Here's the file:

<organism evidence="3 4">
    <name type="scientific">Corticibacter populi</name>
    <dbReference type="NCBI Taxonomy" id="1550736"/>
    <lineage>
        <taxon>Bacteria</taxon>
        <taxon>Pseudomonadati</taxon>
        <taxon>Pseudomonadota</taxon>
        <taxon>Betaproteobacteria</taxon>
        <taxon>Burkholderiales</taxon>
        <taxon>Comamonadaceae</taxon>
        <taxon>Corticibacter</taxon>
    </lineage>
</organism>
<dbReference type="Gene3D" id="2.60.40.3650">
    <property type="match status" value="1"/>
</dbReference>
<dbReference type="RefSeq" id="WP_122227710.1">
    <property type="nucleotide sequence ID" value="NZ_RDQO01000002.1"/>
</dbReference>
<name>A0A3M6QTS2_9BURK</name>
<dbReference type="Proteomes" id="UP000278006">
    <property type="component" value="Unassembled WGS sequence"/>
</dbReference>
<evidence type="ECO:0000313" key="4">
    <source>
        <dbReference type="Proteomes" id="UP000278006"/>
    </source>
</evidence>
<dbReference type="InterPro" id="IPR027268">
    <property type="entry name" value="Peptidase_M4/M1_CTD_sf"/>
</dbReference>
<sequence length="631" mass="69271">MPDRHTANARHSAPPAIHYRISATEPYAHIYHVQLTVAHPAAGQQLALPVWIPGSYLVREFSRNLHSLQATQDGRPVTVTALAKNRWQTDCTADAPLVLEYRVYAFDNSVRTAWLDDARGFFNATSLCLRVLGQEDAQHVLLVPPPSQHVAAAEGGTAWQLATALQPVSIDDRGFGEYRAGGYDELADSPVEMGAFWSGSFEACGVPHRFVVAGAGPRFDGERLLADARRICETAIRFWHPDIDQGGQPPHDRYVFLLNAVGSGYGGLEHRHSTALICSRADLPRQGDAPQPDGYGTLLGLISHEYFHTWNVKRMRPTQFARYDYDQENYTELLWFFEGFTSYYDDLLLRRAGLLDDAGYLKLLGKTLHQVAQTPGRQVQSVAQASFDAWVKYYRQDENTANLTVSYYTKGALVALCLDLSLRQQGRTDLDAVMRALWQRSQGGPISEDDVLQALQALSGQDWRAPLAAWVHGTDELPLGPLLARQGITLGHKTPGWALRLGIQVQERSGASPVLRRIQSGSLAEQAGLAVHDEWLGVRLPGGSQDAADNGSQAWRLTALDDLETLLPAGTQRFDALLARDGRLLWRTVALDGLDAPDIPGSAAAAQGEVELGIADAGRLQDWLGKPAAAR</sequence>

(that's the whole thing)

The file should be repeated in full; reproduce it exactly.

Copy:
<organism evidence="3 4">
    <name type="scientific">Corticibacter populi</name>
    <dbReference type="NCBI Taxonomy" id="1550736"/>
    <lineage>
        <taxon>Bacteria</taxon>
        <taxon>Pseudomonadati</taxon>
        <taxon>Pseudomonadota</taxon>
        <taxon>Betaproteobacteria</taxon>
        <taxon>Burkholderiales</taxon>
        <taxon>Comamonadaceae</taxon>
        <taxon>Corticibacter</taxon>
    </lineage>
</organism>
<dbReference type="Gene3D" id="2.60.40.3650">
    <property type="match status" value="1"/>
</dbReference>
<dbReference type="RefSeq" id="WP_122227710.1">
    <property type="nucleotide sequence ID" value="NZ_RDQO01000002.1"/>
</dbReference>
<name>A0A3M6QTS2_9BURK</name>
<dbReference type="Proteomes" id="UP000278006">
    <property type="component" value="Unassembled WGS sequence"/>
</dbReference>
<evidence type="ECO:0000313" key="4">
    <source>
        <dbReference type="Proteomes" id="UP000278006"/>
    </source>
</evidence>
<dbReference type="InterPro" id="IPR027268">
    <property type="entry name" value="Peptidase_M4/M1_CTD_sf"/>
</dbReference>
<sequence length="631" mass="69271">MPDRHTANARHSAPPAIHYRISATEPYAHIYHVQLTVAHPAAGQQLALPVWIPGSYLVREFSRNLHSLQATQDGRPVTVTALAKNRWQTDCTADAPLVLEYRVYAFDNSVRTAWLDDARGFFNATSLCLRVLGQEDAQHVLLVPPPSQHVAAAEGGTAWQLATALQPVSIDDRGFGEYRAGGYDELADSPVEMGAFWSGSFEACGVPHRFVVAGAGPRFDGERLLADARRICETAIRFWHPDIDQGGQPPHDRYVFLLNAVGSGYGGLEHRHSTALICSRADLPRQGDAPQPDGYGTLLGLISHEYFHTWNVKRMRPTQFARYDYDQENYTELLWFFEGFTSYYDDLLLRRAGLLDDAGYLKLLGKTLHQVAQTPGRQVQSVAQASFDAWVKYYRQDENTANLTVSYYTKGALVALCLDLSLRQQGRTDLDAVMRALWQRSQGGPISEDDVLQALQALSGQDWRAPLAAWVHGTDELPLGPLLARQGITLGHKTPGWALRLGIQVQERSGASPVLRRIQSGSLAEQAGLAVHDEWLGVRLPGGSQDAADNGSQAWRLTALDDLETLLPAGTQRFDALLARDGRLLWRTVALDGLDAPDIPGSAAAAQGEVELGIADAGRLQDWLGKPAAAR</sequence>